This war is between the civilized and the savage—a conflict drawn from the Western. The period's vigilante films actually uphold the Western mythos more reliably than its Westerns do. The Wild Bunch, Ulzana's Raid, and others depict the Western as morally confused, even bankrupt. Meanwhile, Dirty Harry, Death Wish, and similar action yarns ultimately embrace the gunfighter's moral clarity.
This is why Garfield denounced the film version of Death Wish. The novel's point, he insists, is that vigilantism is an attractive fantasy, but if it were ever acted upon, the real violence would be to society and to the soul. (Garfield even petitioned the FCC to force CBS to either cancel a broadcast of Death Wish or to strongly warn viewers about the film's violence.) In 1975, he published a sequel, Death Sentence, as "penance" for the film, giving his characters pointed—and lengthy—anti-vigilante speeches. Although the current film version of Death Sentence shares nothing with the book but the title, Garfield seems satisfied: "After thirty-five years, they finally got it right."
In fairness, Death Wish is somewhat more ambiguous than many recognized in 1974. Kersey's obsessions shuttle him toward self-destruction—which, of course, they must. To dramatize obsession is to implicitly or explicitly critique it (although this was probably lost on the moviegoers who Garfield recalls shouting, "Kill that mother!"). The Brave One and Death Sentence have inherited this ambivalence, albeit unequally. There is no surprise here. After all, one is directed by the filmmaker of The Crying Game, while the other is by the guy who did Saw.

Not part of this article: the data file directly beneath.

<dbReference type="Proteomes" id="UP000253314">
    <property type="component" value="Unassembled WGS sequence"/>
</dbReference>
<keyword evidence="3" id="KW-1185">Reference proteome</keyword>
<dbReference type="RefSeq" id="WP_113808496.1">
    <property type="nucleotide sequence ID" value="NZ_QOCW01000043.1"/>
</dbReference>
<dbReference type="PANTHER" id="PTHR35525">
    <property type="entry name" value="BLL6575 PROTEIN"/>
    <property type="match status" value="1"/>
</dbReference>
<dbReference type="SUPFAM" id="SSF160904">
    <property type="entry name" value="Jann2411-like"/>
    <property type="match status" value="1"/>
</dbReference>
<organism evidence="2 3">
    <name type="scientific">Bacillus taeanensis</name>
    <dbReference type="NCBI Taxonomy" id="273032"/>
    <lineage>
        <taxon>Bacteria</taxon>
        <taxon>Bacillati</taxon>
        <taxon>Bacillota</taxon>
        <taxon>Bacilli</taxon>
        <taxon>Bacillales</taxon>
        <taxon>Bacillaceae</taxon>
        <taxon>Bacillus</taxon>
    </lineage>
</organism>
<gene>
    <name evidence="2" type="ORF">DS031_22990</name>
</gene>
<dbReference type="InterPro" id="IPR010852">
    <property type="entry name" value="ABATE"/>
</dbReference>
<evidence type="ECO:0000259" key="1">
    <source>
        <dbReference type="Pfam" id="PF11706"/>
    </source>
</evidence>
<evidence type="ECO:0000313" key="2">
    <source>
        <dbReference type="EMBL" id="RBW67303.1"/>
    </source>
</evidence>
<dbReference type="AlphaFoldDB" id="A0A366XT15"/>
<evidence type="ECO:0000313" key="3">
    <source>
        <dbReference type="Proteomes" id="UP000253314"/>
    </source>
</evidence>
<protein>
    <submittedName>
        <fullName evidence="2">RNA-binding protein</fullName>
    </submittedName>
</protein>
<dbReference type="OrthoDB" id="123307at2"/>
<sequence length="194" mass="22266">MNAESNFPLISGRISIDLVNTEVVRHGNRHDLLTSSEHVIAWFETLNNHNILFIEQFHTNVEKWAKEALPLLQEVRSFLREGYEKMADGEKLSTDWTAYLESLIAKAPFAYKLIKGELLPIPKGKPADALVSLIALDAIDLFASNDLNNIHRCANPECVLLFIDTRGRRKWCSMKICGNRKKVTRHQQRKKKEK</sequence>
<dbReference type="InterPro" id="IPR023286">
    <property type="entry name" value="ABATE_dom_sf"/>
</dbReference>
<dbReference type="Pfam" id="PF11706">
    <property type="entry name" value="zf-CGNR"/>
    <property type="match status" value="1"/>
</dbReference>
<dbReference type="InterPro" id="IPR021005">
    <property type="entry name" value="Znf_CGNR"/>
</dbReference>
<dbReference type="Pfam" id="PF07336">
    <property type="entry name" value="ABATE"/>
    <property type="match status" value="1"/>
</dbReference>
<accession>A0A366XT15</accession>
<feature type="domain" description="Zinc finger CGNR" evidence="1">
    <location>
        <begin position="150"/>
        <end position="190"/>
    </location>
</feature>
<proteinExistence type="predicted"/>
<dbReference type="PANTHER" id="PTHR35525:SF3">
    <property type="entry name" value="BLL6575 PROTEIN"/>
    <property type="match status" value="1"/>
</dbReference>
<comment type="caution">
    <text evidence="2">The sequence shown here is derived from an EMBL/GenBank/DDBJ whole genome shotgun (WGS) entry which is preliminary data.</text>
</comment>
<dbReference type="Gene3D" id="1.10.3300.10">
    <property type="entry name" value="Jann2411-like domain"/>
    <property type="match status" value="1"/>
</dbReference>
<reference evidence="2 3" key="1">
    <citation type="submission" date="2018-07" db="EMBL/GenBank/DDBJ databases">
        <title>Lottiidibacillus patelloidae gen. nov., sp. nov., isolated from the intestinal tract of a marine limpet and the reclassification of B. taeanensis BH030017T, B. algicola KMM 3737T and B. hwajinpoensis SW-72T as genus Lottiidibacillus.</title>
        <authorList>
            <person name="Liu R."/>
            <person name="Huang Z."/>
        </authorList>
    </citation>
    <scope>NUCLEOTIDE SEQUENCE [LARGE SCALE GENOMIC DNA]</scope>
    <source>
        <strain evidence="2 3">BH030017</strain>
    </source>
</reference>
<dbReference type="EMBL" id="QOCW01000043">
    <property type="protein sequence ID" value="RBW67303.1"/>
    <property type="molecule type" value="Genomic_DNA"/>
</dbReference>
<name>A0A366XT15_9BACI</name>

In Death Sentence, Kevin Bacon plays Nick Hume, a business executive and suburbanite. After the chance killing of Nick's son, the bereaved father and the gang avenge themselves on each other with escalating stakes. For his final act of retribution, Nick goes on a Taxi Driver-inspired rampage in the gang's lair (an abandoned mental hospital where literally, and now figuratively, the hope of regaining sanity is gone). Also bearing Taxi Driver's influence is Nick's battle preparation: a ritualistic montage in which he masters his arsenal, shaves his head, and purifies himself with pain.
This season's other vigilante film, The Brave One, has a more literal connection to Taxi Driver: Jodie Foster, for whom Travis Bickle was not only a savior, but also, it turns out, a mentor. But an even better referent is Death Wish. Like the attack on Paul Kersey's family (and later Nick Hume's), the attack on Foster's Erica Bain is a chance one that hardens a bleeding heart. The liberal-turned-gunslinger arc further cements The Brave One as another throwback to 1970s vigilante lore.
Eric Lichtenfeld is the author of Action Speaks Louder: Violence, Spectacle, and the American Action Movie. He blogs at www.reactionshot.blogspot.com.
Still of Jodie Foster in The Brave One © 2007 Warner Bros. Entertainment Inc. All rights reserved.